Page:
You asked

Peeing while standing: How and when should I teach my son?

It is only necessary to teach your child to stand and urinate when he reaches preschool age. At a young age, a boy's penis is small and usually points forward instead of downwards. This makes aiming into the toilet bowl quite difficult.

If your child gets distracted while urinating, there is a good chance he will turn around to look and carry on urinating. The result is urine splashing on the toilet seat, walls and floor. It is better to let your boy sit down while urinating. The transition to standing can happen around the age of four years. Your boy will be able to understand the concepts of aiming and holding in better at that age.

If your child has an older brother, or is present while his father urinates, he will be more eager to try and will probably be more successful at it. Once your child has learned to handle all aspects of potty training, the art of urinating while standing up can be taught in less than a day.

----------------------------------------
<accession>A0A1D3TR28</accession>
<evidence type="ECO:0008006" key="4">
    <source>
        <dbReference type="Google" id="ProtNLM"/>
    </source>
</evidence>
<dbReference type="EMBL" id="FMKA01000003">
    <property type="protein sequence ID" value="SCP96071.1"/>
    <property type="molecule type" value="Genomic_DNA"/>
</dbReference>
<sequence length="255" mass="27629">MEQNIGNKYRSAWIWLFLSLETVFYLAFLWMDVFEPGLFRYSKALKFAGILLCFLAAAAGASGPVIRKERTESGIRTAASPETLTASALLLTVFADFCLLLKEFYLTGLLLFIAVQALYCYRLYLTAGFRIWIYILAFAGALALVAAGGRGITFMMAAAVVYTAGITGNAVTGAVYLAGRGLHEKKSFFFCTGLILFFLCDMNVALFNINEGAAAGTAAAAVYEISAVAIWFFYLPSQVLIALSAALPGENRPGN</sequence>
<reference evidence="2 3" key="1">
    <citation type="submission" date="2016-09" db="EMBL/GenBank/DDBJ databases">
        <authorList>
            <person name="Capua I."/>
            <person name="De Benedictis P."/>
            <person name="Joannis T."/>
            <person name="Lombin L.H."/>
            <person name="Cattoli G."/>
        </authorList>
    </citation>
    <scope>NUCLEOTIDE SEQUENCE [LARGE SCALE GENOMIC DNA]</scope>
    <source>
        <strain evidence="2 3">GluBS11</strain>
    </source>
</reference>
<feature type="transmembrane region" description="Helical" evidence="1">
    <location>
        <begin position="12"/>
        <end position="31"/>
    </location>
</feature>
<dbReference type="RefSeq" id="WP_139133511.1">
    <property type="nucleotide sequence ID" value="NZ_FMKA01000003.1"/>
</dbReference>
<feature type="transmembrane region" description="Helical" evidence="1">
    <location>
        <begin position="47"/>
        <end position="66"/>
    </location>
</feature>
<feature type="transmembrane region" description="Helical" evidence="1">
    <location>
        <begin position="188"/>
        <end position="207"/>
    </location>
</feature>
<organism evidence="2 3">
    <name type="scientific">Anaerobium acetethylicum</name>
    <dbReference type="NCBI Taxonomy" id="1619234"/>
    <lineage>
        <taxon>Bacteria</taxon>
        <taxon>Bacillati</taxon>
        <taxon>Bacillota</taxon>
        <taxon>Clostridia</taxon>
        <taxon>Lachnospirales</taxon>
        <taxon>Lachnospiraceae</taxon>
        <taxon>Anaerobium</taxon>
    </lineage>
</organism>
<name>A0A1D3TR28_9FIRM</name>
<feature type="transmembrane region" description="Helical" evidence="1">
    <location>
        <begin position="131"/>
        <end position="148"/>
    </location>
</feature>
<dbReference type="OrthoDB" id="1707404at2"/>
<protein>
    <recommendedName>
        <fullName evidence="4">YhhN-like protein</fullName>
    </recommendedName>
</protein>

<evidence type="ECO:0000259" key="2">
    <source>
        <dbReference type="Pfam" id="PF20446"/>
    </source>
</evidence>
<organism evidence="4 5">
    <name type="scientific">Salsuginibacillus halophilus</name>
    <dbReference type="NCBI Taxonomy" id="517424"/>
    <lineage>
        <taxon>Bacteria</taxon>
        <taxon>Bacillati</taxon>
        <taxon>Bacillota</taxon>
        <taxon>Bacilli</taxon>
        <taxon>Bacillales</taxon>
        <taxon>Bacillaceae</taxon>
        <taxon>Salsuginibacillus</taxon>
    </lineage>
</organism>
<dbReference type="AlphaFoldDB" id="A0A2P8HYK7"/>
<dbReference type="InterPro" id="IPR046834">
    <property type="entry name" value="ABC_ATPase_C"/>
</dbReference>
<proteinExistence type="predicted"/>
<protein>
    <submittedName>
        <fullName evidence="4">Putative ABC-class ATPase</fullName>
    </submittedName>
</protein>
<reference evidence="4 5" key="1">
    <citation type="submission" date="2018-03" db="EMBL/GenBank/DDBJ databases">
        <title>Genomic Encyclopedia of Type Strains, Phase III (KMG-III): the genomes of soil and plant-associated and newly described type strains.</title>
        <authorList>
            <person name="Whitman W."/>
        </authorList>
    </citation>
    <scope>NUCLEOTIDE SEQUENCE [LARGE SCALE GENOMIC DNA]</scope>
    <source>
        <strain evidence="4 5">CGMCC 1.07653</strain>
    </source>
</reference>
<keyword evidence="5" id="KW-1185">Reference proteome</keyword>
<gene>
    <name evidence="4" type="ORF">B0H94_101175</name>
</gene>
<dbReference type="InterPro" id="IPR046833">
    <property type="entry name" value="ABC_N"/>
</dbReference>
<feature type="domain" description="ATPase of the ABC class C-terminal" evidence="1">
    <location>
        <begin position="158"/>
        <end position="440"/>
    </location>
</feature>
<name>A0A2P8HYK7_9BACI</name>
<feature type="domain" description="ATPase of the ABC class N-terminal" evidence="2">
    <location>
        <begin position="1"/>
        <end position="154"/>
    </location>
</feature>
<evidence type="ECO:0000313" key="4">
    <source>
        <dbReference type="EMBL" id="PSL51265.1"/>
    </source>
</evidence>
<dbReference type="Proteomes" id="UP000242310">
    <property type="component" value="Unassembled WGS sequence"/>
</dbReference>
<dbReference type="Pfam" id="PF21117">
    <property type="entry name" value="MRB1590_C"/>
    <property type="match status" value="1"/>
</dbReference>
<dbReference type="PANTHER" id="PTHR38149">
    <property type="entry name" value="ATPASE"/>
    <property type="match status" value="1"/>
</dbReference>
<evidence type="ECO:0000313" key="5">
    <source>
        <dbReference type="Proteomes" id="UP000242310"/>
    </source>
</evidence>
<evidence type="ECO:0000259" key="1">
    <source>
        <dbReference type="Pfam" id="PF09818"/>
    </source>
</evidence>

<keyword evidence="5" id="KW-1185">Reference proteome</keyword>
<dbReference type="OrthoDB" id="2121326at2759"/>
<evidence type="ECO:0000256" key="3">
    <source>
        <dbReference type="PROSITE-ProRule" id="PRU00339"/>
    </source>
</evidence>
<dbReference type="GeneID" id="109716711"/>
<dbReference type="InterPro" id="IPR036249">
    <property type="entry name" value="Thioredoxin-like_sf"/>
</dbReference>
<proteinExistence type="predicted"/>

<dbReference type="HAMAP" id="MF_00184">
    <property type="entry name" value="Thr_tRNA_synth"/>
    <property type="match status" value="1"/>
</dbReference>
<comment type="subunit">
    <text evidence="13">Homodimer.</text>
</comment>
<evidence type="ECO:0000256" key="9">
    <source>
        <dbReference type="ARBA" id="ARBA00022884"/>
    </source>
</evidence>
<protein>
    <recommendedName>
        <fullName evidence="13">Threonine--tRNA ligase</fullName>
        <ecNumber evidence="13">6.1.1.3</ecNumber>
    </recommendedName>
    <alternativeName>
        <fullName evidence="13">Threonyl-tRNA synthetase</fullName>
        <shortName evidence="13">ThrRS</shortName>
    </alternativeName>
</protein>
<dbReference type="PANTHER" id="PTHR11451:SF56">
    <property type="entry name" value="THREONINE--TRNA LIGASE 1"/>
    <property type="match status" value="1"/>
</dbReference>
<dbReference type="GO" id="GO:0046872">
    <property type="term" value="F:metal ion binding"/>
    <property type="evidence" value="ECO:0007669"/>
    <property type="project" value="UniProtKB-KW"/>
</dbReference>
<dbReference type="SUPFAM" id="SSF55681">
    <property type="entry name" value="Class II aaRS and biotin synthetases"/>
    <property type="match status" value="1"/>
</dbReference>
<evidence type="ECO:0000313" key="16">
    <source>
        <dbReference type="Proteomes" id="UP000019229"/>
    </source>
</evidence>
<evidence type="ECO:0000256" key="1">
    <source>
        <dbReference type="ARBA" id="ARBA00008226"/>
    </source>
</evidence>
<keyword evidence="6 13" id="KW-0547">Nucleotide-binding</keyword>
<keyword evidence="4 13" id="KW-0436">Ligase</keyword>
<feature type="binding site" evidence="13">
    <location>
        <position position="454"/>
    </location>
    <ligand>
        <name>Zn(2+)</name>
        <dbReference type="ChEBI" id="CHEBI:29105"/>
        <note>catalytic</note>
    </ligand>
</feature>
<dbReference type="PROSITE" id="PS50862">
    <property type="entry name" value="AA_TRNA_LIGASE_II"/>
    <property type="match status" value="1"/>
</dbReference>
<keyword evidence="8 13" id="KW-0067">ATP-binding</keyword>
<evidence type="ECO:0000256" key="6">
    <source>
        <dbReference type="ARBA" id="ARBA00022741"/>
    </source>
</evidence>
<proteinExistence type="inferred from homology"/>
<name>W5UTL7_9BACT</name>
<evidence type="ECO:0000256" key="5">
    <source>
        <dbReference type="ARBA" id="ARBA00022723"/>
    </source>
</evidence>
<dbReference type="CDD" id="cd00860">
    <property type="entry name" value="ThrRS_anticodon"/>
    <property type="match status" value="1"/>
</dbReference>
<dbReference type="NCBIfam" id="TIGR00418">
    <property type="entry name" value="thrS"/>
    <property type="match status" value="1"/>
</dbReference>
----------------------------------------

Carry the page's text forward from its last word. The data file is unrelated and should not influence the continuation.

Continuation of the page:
More questions

Even three year olds who are mostly potty trained still have the occasional night time accident.
When a child had diarrhoea, sugary drinks can aggravate the problem. It is better to provide your child a drink that replaces electrolytes.
It is not bribery to offer your child a few rewards for successfully using the potty. In fact, it is a great way to motivate your child to stay focused on potty training.
Potty training is quite a procedure! Whether it’s your first or your fifth time potty training a child, these tips can help.
If you want to know what you should be avoiding when potty training, then read on!
There are a few things you can buy to make potty training your preschooler a little easier on everyone.
When to start potty training is completely dependent on when your toddler feels ready
If you think your child is ready for potty training, then there are three basic steps you need to take to be sure it’s as simple as possible.
There are, believe it or not, several books on the subject of potty training in a few days – rather than weeks or months.
It’s normal for parents to feel that they’ve failed when their child won’t poo in the toilet – rest assured however that you have not. It’ll just take a little more time and practice.

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